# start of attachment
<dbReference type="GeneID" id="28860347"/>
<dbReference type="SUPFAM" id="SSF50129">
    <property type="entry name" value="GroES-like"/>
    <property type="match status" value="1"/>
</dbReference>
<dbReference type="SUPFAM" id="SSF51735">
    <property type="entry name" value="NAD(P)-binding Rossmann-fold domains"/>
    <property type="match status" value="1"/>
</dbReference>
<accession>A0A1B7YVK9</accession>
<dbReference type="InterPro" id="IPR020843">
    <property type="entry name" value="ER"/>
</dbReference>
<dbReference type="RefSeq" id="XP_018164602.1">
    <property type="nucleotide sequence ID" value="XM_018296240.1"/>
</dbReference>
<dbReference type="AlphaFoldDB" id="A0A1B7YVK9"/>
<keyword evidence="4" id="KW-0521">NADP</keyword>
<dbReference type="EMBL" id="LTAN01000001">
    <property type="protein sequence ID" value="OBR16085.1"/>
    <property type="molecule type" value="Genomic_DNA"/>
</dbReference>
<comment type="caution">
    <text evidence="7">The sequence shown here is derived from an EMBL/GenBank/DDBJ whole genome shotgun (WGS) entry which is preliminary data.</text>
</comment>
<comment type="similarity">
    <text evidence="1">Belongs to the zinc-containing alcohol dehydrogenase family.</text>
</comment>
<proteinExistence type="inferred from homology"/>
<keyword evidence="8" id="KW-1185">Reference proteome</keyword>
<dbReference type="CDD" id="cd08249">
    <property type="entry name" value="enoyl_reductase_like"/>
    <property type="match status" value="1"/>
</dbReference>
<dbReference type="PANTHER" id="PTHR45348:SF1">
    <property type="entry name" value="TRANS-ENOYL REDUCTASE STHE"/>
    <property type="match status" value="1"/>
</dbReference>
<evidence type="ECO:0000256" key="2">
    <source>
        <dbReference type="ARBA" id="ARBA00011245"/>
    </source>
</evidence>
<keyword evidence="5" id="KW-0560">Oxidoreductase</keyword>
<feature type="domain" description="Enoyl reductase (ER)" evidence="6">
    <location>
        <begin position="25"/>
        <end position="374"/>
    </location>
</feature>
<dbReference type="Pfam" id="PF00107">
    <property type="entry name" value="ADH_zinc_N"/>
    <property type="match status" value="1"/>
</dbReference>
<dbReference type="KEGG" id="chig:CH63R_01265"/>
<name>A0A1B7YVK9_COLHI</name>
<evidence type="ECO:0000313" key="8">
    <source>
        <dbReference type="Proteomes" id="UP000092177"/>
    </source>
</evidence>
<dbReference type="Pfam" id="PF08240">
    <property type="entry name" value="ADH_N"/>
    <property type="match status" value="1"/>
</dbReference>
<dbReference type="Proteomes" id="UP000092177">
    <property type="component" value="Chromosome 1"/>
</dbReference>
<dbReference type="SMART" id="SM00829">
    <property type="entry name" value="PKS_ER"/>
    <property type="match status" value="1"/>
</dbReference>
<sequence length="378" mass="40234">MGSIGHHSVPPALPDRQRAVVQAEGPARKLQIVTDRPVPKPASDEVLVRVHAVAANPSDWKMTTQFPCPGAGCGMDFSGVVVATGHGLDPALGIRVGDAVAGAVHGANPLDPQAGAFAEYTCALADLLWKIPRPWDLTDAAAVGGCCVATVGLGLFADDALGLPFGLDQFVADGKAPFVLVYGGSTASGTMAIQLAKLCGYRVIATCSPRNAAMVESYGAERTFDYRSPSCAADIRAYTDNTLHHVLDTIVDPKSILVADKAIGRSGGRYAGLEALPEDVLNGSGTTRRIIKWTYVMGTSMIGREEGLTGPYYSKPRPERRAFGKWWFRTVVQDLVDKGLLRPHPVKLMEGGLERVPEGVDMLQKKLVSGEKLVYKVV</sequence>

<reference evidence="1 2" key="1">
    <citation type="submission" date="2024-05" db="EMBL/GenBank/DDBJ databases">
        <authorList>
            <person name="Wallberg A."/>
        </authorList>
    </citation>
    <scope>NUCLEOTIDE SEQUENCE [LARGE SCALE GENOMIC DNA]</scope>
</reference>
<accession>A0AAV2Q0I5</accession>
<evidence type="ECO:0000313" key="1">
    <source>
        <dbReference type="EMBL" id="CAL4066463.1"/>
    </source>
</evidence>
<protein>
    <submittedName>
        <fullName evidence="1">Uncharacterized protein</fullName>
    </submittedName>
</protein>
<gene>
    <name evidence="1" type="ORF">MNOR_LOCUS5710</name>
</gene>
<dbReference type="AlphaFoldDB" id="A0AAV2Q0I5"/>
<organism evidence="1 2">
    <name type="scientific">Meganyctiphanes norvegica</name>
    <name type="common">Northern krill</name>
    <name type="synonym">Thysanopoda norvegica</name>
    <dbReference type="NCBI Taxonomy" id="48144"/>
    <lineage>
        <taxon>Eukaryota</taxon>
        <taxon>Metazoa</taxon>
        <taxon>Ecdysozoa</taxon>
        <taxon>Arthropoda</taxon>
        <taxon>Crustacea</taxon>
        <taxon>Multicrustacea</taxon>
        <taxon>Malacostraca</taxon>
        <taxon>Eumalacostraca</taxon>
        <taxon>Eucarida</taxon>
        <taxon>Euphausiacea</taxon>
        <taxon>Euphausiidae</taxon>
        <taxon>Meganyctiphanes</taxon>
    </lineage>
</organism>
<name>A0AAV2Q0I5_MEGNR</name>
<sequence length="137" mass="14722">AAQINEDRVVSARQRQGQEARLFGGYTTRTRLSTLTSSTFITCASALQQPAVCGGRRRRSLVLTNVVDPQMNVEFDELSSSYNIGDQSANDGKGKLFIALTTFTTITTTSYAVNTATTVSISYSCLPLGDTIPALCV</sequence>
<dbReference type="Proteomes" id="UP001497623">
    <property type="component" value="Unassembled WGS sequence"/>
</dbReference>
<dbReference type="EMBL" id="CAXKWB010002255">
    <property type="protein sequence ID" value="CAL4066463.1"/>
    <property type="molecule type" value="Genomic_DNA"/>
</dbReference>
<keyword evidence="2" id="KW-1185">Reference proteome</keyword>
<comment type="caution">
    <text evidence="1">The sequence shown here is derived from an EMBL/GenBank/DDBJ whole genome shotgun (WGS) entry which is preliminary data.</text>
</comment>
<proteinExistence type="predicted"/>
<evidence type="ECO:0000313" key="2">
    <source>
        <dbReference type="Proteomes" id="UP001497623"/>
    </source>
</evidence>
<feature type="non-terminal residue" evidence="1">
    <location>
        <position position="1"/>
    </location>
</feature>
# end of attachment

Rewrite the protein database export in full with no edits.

<dbReference type="GeneID" id="28860347"/>
<dbReference type="SUPFAM" id="SSF50129">
    <property type="entry name" value="GroES-like"/>
    <property type="match status" value="1"/>
</dbReference>
<dbReference type="SUPFAM" id="SSF51735">
    <property type="entry name" value="NAD(P)-binding Rossmann-fold domains"/>
    <property type="match status" value="1"/>
</dbReference>
<accession>A0A1B7YVK9</accession>
<dbReference type="InterPro" id="IPR020843">
    <property type="entry name" value="ER"/>
</dbReference>
<dbReference type="RefSeq" id="XP_018164602.1">
    <property type="nucleotide sequence ID" value="XM_018296240.1"/>
</dbReference>
<dbReference type="AlphaFoldDB" id="A0A1B7YVK9"/>
<keyword evidence="4" id="KW-0521">NADP</keyword>
<dbReference type="EMBL" id="LTAN01000001">
    <property type="protein sequence ID" value="OBR16085.1"/>
    <property type="molecule type" value="Genomic_DNA"/>
</dbReference>
<comment type="caution">
    <text evidence="7">The sequence shown here is derived from an EMBL/GenBank/DDBJ whole genome shotgun (WGS) entry which is preliminary data.</text>
</comment>
<comment type="similarity">
    <text evidence="1">Belongs to the zinc-containing alcohol dehydrogenase family.</text>
</comment>
<proteinExistence type="inferred from homology"/>
<keyword evidence="8" id="KW-1185">Reference proteome</keyword>
<dbReference type="CDD" id="cd08249">
    <property type="entry name" value="enoyl_reductase_like"/>
    <property type="match status" value="1"/>
</dbReference>
<dbReference type="PANTHER" id="PTHR45348:SF1">
    <property type="entry name" value="TRANS-ENOYL REDUCTASE STHE"/>
    <property type="match status" value="1"/>
</dbReference>
<evidence type="ECO:0000256" key="2">
    <source>
        <dbReference type="ARBA" id="ARBA00011245"/>
    </source>
</evidence>
<keyword evidence="5" id="KW-0560">Oxidoreductase</keyword>
<feature type="domain" description="Enoyl reductase (ER)" evidence="6">
    <location>
        <begin position="25"/>
        <end position="374"/>
    </location>
</feature>
<dbReference type="Pfam" id="PF00107">
    <property type="entry name" value="ADH_zinc_N"/>
    <property type="match status" value="1"/>
</dbReference>
<dbReference type="KEGG" id="chig:CH63R_01265"/>
<name>A0A1B7YVK9_COLHI</name>
<evidence type="ECO:0000313" key="8">
    <source>
        <dbReference type="Proteomes" id="UP000092177"/>
    </source>
</evidence>
<dbReference type="Pfam" id="PF08240">
    <property type="entry name" value="ADH_N"/>
    <property type="match status" value="1"/>
</dbReference>
<dbReference type="Proteomes" id="UP000092177">
    <property type="component" value="Chromosome 1"/>
</dbReference>
<dbReference type="SMART" id="SM00829">
    <property type="entry name" value="PKS_ER"/>
    <property type="match status" value="1"/>
</dbReference>
<sequence length="378" mass="40234">MGSIGHHSVPPALPDRQRAVVQAEGPARKLQIVTDRPVPKPASDEVLVRVHAVAANPSDWKMTTQFPCPGAGCGMDFSGVVVATGHGLDPALGIRVGDAVAGAVHGANPLDPQAGAFAEYTCALADLLWKIPRPWDLTDAAAVGGCCVATVGLGLFADDALGLPFGLDQFVADGKAPFVLVYGGSTASGTMAIQLAKLCGYRVIATCSPRNAAMVESYGAERTFDYRSPSCAADIRAYTDNTLHHVLDTIVDPKSILVADKAIGRSGGRYAGLEALPEDVLNGSGTTRRIIKWTYVMGTSMIGREEGLTGPYYSKPRPERRAFGKWWFRTVVQDLVDKGLLRPHPVKLMEGGLERVPEGVDMLQKKLVSGEKLVYKVV</sequence>

<reference evidence="1 2" key="1">
    <citation type="submission" date="2024-05" db="EMBL/GenBank/DDBJ databases">
        <authorList>
            <person name="Wallberg A."/>
        </authorList>
    </citation>
    <scope>NUCLEOTIDE SEQUENCE [LARGE SCALE GENOMIC DNA]</scope>
</reference>
<accession>A0AAV2Q0I5</accession>
<evidence type="ECO:0000313" key="1">
    <source>
        <dbReference type="EMBL" id="CAL4066463.1"/>
    </source>
</evidence>
<protein>
    <submittedName>
        <fullName evidence="1">Uncharacterized protein</fullName>
    </submittedName>
</protein>
<gene>
    <name evidence="1" type="ORF">MNOR_LOCUS5710</name>
</gene>
<dbReference type="AlphaFoldDB" id="A0AAV2Q0I5"/>
<organism evidence="1 2">
    <name type="scientific">Meganyctiphanes norvegica</name>
    <name type="common">Northern krill</name>
    <name type="synonym">Thysanopoda norvegica</name>
    <dbReference type="NCBI Taxonomy" id="48144"/>
    <lineage>
        <taxon>Eukaryota</taxon>
        <taxon>Metazoa</taxon>
        <taxon>Ecdysozoa</taxon>
        <taxon>Arthropoda</taxon>
        <taxon>Crustacea</taxon>
        <taxon>Multicrustacea</taxon>
        <taxon>Malacostraca</taxon>
        <taxon>Eumalacostraca</taxon>
        <taxon>Eucarida</taxon>
        <taxon>Euphausiacea</taxon>
        <taxon>Euphausiidae</taxon>
        <taxon>Meganyctiphanes</taxon>
    </lineage>
</organism>
<name>A0AAV2Q0I5_MEGNR</name>
<sequence length="137" mass="14722">AAQINEDRVVSARQRQGQEARLFGGYTTRTRLSTLTSSTFITCASALQQPAVCGGRRRRSLVLTNVVDPQMNVEFDELSSSYNIGDQSANDGKGKLFIALTTFTTITTTSYAVNTATTVSISYSCLPLGDTIPALCV</sequence>
<dbReference type="Proteomes" id="UP001497623">
    <property type="component" value="Unassembled WGS sequence"/>
</dbReference>
<dbReference type="EMBL" id="CAXKWB010002255">
    <property type="protein sequence ID" value="CAL4066463.1"/>
    <property type="molecule type" value="Genomic_DNA"/>
</dbReference>
<keyword evidence="2" id="KW-1185">Reference proteome</keyword>
<comment type="caution">
    <text evidence="1">The sequence shown here is derived from an EMBL/GenBank/DDBJ whole genome shotgun (WGS) entry which is preliminary data.</text>
</comment>
<proteinExistence type="predicted"/>
<evidence type="ECO:0000313" key="2">
    <source>
        <dbReference type="Proteomes" id="UP001497623"/>
    </source>
</evidence>
<feature type="non-terminal residue" evidence="1">
    <location>
        <position position="1"/>
    </location>
</feature>